7 Signs of Overtraining & What To Do About It

Medically Reviewed By | Dr. Kate Panawash, PT, NCS, DPT

You might be hurting your training progress without even realizing it. We all want to get the most progress from our workouts and maximize our results, but sometimes pushing ourselves is doing more harm than good. Still, athletes can end up pushing their bodies more than they should and end up overtraining.

It is such a common problem that it is often referred to as overtraining syndrome (OTS). OTS can lead to muscle injury, stress fractures, illness, and more. Altogether, overtraining is counterproductive for your workout progress, but knowing the signs can help you stay healthy and make the most out of your workouts.

What Are the Signs of Overtraining in Your Workouts?

Whether you are a seasoned athlete or just someone who loves the gym, it can be hard to know when to tone it down. Fortunately, you can catch when you are overtraining by being mindful of just a few signs. 

The following are some of the most common symptoms of overtraining.

1. Consistent Muscle Soreness

Sore muscles, also known as delayed onset muscle soreness (DOMS), are one of the most common overtraining symptoms. This condition can affect both experienced athletes and beginners alike and is most common when rushing into new activities or at the beginning of a training season.

This soreness is thought to result from several factors, including lactic acid buildup, connective tissue damage, and more. Soreness is a natural response to a new exercise or a sudden increase in intensity. 

However, the soreness should disappear after a few days as your muscles recover and adjust to the activity. If your muscles are consistently sore, you are likely overreaching your training goals.

2. Slower Recovery Time

As we work toward fitness goals, it is crucial to schedule adequate recovery time, especially if you notice that your muscles still feel worn out after a training period. After more intense workouts, it is natural to need a bit more time to recover. However, if your recovery times don’t reduce or begin to see a pattern of longer and longer recovery times, then you are likely training too hard.

3. Performance Plateaus

When we see our performance start to decrease or our progress start to slow, we often use it as a sign that we need to push harder. However, it could be just the opposite. If you are overtraining, your body doesn’t have enough time to recover and build new muscle. 

As a result, you stop seeing progress, and your performance starts to flatten out. In some cases, you may start seeing a decrease in your performance. If your muscles can’t keep up, it’s probably because of excessive fatigue or overuse. “Some ideas to combat are to reduce sessions in a week (i.e., 4x down to 3x) to allow for more time between sessions or change the type of activity to something less intense (like Olympic lifting to pilates or yoga),” notes Katelyn Panawash, Doctor of Physical Therapy (DPT) and Board Certified Neurologic Clinical Specialist (NCS).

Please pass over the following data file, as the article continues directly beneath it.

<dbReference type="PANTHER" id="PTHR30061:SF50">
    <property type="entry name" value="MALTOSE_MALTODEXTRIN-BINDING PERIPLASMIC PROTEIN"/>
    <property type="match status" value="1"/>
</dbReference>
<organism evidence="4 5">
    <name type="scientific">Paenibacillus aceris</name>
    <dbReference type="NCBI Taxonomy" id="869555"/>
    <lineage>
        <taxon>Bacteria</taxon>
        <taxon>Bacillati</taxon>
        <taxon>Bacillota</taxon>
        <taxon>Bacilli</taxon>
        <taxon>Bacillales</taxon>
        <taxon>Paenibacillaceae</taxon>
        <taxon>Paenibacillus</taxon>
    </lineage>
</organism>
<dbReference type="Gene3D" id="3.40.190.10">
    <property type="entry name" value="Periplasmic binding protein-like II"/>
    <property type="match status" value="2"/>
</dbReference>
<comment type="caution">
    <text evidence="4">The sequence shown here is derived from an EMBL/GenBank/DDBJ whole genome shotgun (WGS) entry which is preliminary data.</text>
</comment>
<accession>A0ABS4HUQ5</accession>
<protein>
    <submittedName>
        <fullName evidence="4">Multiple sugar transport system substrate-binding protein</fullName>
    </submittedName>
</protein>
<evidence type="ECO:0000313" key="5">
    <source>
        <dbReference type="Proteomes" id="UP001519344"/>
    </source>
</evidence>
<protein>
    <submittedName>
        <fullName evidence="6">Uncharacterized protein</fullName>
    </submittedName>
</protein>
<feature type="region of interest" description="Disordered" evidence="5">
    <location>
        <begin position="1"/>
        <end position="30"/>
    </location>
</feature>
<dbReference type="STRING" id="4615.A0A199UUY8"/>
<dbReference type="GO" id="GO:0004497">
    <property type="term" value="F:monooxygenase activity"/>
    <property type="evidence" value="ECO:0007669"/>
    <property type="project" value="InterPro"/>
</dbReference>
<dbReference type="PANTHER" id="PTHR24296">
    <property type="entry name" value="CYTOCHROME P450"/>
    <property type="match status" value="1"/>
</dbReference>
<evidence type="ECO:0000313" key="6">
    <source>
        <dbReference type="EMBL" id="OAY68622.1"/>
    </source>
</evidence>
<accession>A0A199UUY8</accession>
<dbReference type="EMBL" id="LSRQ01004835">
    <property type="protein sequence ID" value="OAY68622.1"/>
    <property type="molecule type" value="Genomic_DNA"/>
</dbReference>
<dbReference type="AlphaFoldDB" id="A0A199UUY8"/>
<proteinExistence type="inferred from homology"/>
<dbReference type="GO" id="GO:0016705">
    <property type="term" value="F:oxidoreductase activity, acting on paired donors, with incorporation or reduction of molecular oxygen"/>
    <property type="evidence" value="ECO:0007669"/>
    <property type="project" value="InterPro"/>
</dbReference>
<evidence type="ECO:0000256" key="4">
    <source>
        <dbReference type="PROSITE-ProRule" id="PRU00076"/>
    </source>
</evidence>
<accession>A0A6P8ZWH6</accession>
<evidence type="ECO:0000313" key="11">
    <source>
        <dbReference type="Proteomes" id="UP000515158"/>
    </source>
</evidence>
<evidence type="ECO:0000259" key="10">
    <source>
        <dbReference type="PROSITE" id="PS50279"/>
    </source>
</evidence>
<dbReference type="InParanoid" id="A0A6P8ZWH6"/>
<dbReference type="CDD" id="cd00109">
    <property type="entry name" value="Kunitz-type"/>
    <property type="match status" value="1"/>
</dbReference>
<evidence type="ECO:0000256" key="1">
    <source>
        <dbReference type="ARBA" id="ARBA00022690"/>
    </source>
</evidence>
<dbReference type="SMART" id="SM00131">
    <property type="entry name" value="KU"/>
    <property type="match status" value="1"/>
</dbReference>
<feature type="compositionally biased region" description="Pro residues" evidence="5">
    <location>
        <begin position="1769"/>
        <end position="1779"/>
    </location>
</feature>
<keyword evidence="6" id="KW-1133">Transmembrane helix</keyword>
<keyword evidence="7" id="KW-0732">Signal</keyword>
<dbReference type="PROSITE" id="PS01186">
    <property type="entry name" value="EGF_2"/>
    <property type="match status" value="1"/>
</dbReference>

4. Lack of Energy or Chronic Fatigue

Overtraining can affect not just your exercise performance but other aspects of your daily life as well. Training too much can eventually lead to burnout and leave you struggling to maintain energy during your day-to-day routine. 

If you find yourself constantly tired at work or don’t have the same energy for your other hobbies but are still exercising the same amount, you may have found the culprit.

5. Decreased Motivation

Another common sign of overtraining is that you struggle to make it to the gym or do a quick cardio session, and you lack the motivation and excitement it takes to get going. We all have days where we don’t feel like going to the gym every now and then, but if it becomes a pattern, it might be a sign that your body is asking you to slow down.

6. Hormone Imbalance

Your body relies on stress hormones to tell it how to respond to various situations. The two most important are cortisol and epinephrine. Overtraining makes the bodyproduce cortisol consistently

Too much cortisol can lead to muscle breakdown, higher cravings for sugar, increased belly fat, and more. A hormone imbalance can also affect your mental health, causing mood swings, difficulty managing stressors, irritability, and even difficulty concentrating.

7. Health

Overtraining will do more than just leave you tired and mentally exhausted. It can have many tangible physical effects, affecting the cardiovascular, endocrine, and nervous systems. Overdoing it can haveseveral physical symptoms, like excessive weight loss, increased blood pressure, and a higher resting heart rate.